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Louis Vuitton/Yayoi Kusama
Louis Vuitton/Yayoi Kusama

We saw the Yayoi Kusama robot at Louis Vuitton and it’s terrifying

A soul-stealing polka-dot robot has invaded London

Written by
Eddy Frankel
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The world has been gripped by Yayoi Kusama fever for years now. The 93-year-old Japanese artist is everywhere, and everyone’s cashing in: fans queue day and night for her exhibitions; the Tate’s ‘Infinity Rooms’ are sold out months in advance, despite only allowing visitors two minutes in each room; her artwork sells for millions; her polka dots are on T-shirts and tea-towels. 

But that fever seems to have reached record new temperatures, and it looks like everyone’s brains have been boiled. Luxury fashion brand Louis Vuitton has collaborated with Kusama – or at the very least her studio – for its latest 450-piece collection, and has decided that the best way to flog these exorbitant wares is with an army of terrifyingly lifelike animatronic versions of the artist in all of their shops, staring at visitors, waving benevolently and potentially stealing their souls.

We went down to Louis Vuitton’s New Bond Street store (there’s another one in Harrods) to see if we could withstand her withering robotic gaze, and it was as uncomfortable as you’d imagine staring at an animatronic version of a beloved (but very old and vulnerable) artist would be. Crowds of people were gathered outside the window, waiting for Robo-Kusama to lifelessly nod or wave. There was an eerie hush, punctured only by startled murmurs when the robot moved, with people taking pictures and mainly asking each other ‘who is that?’ It had the air of a medieval village freakshow, the serfs coming out to gawp at some strange new creature. 

There’s been a lot of criticism of the project, though. Kusama herself doesn’t give interviews anymore, and almost never appears in public, leading plenty of commentators to accuse her studio of exploiting her for cash, selling off her artistic legacy for commercial greed. But The Wall Street Journal reported that the fashion house worked closely with the artist and her studio for over a year to make this happen. Is it exploitative? Who are we to try to give voice to Yayoi Kusama? Who are we to criticise her for cashing in on her fame, if that’s even what she’s doing? The Louis Vuitton New Bond Street store is surrounded by some of the best commercial art galleries in London, they might be selling paintings and sculptures instead of bags and blouses, but they’re still selling art. Is this really different?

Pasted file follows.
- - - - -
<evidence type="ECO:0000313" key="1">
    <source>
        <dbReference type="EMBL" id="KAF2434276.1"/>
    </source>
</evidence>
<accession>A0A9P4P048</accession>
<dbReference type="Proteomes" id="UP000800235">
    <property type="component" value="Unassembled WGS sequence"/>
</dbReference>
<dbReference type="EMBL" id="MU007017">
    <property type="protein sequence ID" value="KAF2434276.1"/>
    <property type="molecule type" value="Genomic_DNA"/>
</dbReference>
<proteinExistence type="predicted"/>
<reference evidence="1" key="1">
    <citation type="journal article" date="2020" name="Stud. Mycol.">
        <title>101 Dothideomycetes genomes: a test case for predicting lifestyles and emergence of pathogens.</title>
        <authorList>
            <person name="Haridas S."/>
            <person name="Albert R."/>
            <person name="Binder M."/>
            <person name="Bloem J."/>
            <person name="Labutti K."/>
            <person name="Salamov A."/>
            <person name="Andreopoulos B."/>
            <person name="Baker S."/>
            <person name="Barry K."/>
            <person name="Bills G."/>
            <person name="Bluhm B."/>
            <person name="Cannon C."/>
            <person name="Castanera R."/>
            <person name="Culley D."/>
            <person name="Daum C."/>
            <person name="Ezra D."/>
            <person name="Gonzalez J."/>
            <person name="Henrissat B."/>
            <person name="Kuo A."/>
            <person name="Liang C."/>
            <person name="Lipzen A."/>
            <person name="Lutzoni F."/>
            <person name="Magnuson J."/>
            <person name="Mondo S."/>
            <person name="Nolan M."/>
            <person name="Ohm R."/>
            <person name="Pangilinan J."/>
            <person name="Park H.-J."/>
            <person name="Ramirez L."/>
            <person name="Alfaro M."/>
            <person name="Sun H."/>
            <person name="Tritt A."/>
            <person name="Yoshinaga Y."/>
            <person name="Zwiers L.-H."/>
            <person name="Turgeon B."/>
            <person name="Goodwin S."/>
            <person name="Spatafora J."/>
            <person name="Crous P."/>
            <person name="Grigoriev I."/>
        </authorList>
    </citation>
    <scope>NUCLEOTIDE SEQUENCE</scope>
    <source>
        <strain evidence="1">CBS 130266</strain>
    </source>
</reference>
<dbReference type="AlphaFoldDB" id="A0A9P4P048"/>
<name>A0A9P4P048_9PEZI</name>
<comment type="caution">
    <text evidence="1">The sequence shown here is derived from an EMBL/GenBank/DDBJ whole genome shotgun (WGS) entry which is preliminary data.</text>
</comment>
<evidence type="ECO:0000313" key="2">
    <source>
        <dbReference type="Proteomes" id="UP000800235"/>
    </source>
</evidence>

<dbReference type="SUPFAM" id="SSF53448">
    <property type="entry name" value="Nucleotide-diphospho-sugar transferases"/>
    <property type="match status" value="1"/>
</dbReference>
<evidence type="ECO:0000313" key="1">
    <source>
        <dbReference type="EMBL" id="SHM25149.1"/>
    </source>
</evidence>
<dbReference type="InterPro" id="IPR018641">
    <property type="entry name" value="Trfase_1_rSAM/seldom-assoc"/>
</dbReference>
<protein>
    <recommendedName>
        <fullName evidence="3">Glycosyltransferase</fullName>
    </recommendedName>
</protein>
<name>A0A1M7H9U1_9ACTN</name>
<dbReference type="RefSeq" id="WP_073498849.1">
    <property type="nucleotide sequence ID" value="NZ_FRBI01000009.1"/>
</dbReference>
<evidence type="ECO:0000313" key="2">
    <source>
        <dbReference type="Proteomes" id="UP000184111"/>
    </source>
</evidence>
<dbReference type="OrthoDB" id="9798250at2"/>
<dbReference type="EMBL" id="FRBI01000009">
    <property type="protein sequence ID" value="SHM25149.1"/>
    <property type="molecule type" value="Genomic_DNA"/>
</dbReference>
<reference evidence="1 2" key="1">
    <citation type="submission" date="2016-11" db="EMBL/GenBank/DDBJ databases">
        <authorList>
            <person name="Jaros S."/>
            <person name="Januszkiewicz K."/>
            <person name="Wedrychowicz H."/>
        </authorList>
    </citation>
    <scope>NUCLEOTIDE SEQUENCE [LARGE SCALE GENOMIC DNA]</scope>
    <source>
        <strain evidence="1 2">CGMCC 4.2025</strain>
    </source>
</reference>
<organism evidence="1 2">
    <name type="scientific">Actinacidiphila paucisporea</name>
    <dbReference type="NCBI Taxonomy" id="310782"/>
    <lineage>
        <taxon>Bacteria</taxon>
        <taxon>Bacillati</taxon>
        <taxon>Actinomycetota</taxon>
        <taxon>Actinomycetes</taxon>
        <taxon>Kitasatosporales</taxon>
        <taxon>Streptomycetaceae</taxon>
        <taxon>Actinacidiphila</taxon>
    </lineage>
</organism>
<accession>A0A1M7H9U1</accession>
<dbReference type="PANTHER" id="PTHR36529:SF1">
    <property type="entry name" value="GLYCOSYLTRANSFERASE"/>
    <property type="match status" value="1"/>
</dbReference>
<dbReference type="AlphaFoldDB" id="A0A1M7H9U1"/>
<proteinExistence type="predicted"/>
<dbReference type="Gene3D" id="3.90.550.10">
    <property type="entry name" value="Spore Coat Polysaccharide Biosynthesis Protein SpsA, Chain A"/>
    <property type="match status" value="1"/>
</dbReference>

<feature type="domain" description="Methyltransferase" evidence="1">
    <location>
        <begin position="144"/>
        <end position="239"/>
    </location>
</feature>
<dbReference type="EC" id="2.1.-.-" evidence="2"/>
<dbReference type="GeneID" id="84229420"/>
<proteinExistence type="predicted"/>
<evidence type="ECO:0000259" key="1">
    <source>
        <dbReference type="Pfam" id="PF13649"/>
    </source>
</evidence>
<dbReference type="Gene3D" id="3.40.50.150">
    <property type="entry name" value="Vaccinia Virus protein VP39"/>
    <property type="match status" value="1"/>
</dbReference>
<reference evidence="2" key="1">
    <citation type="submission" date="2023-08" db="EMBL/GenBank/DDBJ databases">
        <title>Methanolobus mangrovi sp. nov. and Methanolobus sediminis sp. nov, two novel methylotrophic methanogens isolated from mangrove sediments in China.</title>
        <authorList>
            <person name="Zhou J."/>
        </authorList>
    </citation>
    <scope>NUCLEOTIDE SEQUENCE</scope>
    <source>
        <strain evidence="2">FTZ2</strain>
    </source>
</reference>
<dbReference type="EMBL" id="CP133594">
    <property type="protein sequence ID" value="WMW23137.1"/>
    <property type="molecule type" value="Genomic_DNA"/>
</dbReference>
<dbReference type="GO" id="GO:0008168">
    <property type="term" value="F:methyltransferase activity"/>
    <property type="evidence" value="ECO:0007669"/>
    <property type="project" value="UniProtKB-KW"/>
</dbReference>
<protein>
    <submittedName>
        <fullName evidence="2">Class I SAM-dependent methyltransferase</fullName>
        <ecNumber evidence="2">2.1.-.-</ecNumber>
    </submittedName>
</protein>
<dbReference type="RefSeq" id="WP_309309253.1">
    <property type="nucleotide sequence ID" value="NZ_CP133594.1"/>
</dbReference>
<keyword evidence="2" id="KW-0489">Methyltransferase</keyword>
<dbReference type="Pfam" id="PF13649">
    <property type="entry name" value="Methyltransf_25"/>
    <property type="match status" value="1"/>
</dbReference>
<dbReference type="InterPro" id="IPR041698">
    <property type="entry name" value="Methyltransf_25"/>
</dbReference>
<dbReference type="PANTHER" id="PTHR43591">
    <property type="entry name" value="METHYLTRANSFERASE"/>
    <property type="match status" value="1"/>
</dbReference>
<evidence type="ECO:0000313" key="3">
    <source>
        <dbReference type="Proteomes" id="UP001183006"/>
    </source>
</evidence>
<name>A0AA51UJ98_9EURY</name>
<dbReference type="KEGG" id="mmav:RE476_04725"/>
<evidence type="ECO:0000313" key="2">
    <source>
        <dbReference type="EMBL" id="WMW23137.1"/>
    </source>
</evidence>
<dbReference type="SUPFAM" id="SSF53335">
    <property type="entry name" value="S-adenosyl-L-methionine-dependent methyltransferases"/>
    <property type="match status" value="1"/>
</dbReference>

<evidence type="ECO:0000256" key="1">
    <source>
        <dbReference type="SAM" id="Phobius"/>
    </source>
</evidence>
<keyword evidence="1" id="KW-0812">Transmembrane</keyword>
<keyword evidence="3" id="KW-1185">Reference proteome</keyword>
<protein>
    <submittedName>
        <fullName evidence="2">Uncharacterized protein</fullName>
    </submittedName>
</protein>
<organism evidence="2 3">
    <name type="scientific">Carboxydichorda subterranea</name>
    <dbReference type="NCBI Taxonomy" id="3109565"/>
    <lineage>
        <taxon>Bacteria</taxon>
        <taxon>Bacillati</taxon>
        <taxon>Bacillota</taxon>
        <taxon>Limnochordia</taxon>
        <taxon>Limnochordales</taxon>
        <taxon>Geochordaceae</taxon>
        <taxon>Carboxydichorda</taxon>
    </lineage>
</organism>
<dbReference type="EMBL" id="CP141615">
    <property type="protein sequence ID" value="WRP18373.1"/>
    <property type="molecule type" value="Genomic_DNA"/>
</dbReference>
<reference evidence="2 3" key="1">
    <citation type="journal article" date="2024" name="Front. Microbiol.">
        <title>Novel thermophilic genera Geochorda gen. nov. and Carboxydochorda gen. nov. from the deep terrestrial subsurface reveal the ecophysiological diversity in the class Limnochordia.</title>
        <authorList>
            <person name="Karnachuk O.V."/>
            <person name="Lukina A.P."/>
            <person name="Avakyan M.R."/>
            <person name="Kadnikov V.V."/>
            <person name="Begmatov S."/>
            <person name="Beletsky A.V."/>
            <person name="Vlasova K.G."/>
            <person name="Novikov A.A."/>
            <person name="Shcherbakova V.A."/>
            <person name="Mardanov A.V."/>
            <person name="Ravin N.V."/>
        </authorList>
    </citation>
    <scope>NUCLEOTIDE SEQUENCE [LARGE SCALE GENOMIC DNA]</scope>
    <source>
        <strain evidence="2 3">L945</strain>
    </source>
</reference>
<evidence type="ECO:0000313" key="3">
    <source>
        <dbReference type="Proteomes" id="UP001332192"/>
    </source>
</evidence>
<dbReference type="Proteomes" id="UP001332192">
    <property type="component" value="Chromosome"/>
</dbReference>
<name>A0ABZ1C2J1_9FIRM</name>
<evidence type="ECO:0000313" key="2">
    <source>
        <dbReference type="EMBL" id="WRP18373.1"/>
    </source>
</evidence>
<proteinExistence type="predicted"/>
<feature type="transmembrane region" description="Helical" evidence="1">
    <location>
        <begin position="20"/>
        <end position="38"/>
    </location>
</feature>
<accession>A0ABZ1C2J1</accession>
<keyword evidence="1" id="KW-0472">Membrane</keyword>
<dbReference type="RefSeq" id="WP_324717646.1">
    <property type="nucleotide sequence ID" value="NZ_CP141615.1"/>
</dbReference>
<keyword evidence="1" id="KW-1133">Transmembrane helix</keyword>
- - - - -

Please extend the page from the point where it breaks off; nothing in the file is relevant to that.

Regardless of all that, seeing the Kusama robot is actually an amazing art experience. Not intentionally, I don’t think. It’s not great because it’s well-thought-through art, it’s just a marketing gimmick. It’s great because it’s so unbelievably and uncomfortably weird. Because it has made everyone say ‘how DARE they!’. Because its combination of primary-colour gaudiness and dead-eyed roboticism makes it so incredibly unappealing to look at. It’s great because it makes both Louis Vuitton and Yayoi Kusama look tasteless and greedy and exploitative and it’s a joy to watch them jump their own shark so publicly. It’s great because we all thought the robots of the future would be indestructible killing machines here to wipe out humanity. But we were wrong. They’re here to help sell you expensive handbags. Which in many ways is much, much scarier.

Robo-Kusama is in the window of the Louis Vuitton store on New Bond Street.

Want to see art that's not by robots (probably)? Here are the top ten shows in London.

Want non-robotic, non-expensive art? Here are London's best (and some not so great) free exhibitions. 

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